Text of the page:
In a traditional videogame, too much latency is annoying—you push a button and by the time your action registers onscreen you’re already dead. But with virtual reality, it’s nauseating. If you turn your head and the image on the screen that’s inches from your eyes doesn’t adjust instantaneously, your visual system conflicts with your vestibular system, and you get sick.
Videogame pioneer John Carmack is CTO of Oculus.
Oculus received major venture backing from Andreessen Horowitz, after the product was demoed at a gaming conference.
Really, I could not care less about games or gaming.
Imagine, instead, being ‘there’ the very first time the Beatles performed at the Cavern Club. Or witness a father watch the last of his six children die as the plague sweeps across western Europe.
Is it wrong to embrace the future yet be so utterly fascinated by the past?
How can any game compete with actual human history?
The pace of VR technology is accelerating. Delivering sight, sound, motion have nearly all been solved. But let’s not have the potential of this technology become so limited.
I have hope. Many developers are working on building immersive non-gaming experiences for Oculus and similar devices. Though not currently practical, this large-scale D-Day simulation points, ironically, to a rather stunning future.
Can such efforts succeed? That’s up to us, I suppose, and what we desire from our very best technologies.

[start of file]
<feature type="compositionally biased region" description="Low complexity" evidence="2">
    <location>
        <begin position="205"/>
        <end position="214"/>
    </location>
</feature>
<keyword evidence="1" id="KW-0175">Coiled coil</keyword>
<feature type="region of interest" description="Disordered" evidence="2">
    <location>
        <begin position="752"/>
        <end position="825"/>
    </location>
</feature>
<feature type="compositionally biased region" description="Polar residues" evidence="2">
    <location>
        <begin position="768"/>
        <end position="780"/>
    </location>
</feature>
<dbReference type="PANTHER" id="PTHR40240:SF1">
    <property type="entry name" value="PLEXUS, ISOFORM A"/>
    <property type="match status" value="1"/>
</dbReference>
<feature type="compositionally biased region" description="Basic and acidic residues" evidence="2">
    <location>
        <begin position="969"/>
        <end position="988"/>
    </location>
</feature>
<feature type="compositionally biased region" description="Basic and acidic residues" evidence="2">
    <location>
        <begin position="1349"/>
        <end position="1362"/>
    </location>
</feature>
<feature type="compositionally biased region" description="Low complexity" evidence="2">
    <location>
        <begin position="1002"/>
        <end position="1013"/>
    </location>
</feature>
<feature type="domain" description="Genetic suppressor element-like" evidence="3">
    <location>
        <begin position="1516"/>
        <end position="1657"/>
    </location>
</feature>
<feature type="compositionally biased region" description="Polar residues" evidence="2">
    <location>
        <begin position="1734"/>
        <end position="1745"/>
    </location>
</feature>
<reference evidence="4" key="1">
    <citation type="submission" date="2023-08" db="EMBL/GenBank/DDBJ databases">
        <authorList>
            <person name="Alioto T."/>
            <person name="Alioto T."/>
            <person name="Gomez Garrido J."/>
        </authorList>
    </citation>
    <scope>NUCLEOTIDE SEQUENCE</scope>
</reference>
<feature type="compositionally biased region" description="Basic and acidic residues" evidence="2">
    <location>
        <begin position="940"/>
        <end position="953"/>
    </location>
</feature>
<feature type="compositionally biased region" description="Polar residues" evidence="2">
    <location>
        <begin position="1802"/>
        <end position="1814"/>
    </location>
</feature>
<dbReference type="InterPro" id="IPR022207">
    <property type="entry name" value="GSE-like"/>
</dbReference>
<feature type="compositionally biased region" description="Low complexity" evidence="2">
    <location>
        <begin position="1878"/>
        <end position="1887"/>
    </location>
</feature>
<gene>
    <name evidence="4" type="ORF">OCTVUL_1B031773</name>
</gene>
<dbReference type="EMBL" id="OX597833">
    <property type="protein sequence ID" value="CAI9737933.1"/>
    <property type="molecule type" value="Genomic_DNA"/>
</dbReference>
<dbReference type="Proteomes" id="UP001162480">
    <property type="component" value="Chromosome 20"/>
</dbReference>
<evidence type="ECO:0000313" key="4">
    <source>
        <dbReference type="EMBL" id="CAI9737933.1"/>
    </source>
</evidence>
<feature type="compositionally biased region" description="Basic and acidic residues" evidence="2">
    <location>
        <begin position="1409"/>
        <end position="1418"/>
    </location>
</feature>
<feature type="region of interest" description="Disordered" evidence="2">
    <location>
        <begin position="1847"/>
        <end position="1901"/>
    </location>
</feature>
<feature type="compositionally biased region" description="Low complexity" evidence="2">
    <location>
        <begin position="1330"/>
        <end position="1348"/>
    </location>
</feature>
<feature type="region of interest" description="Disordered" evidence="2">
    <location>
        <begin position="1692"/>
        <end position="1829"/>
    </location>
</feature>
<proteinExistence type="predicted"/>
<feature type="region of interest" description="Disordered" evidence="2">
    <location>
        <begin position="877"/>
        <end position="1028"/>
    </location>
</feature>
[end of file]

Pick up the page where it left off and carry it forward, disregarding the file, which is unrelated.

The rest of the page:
Zuckerberg has also said “one day, we (at Facebook) believe this kind of immersive, augmented reality will become a part of daily life for billions of people.” I believe him. But instead of billions of us being entertained, which I understand is enticing, what if we could (almost literally) experience the reality of someone thousands of miles away, a person we will never otherwise meet, one who is so much unlike us?
Or, perhaps, following a nasty spat at work, HR makes us (virtually) experience the demands, deadlines and plainly different personal outlook of the boss we think we can’t stand because she refuses to understand our situation.
Virtual reality could soon become the very best way for businesses, clubs, universities, and start-ups to tell if you are the right ‘fit’ for their organization: “your resume is amazing, Mr. Hall, but let’s see how you interact with our staff and customers first before we make our decision. Here, wear this headset for the next 60 minutes.”
Call someone a forbidden word at school and the principal may require you don the VR headset to better understand how those slings and arrows do wound. Messy? Yes. But also transformative.
I am not sure we can even begin to fathom how ontologically disruptive this technology will be, even though it is on the cusp of becoming our new actual reality.
With virtual reality, we will connect with people in profound new ways. We can also connect with times and places. Ecotourism is a massive industry but I am far more excited about historical tourism — visiting a specific place not because it’s restful or beautiful but because of who was once there and what the place once meant.
I completely understand why Oculus and the others, including Microsoft’s Project Fortaleza, are starting first with gaming. Yes, I know there will be porn. But there can be so much more, and that’s what I most look forward to. Keep your high score. Take me to where and when our today was made possible.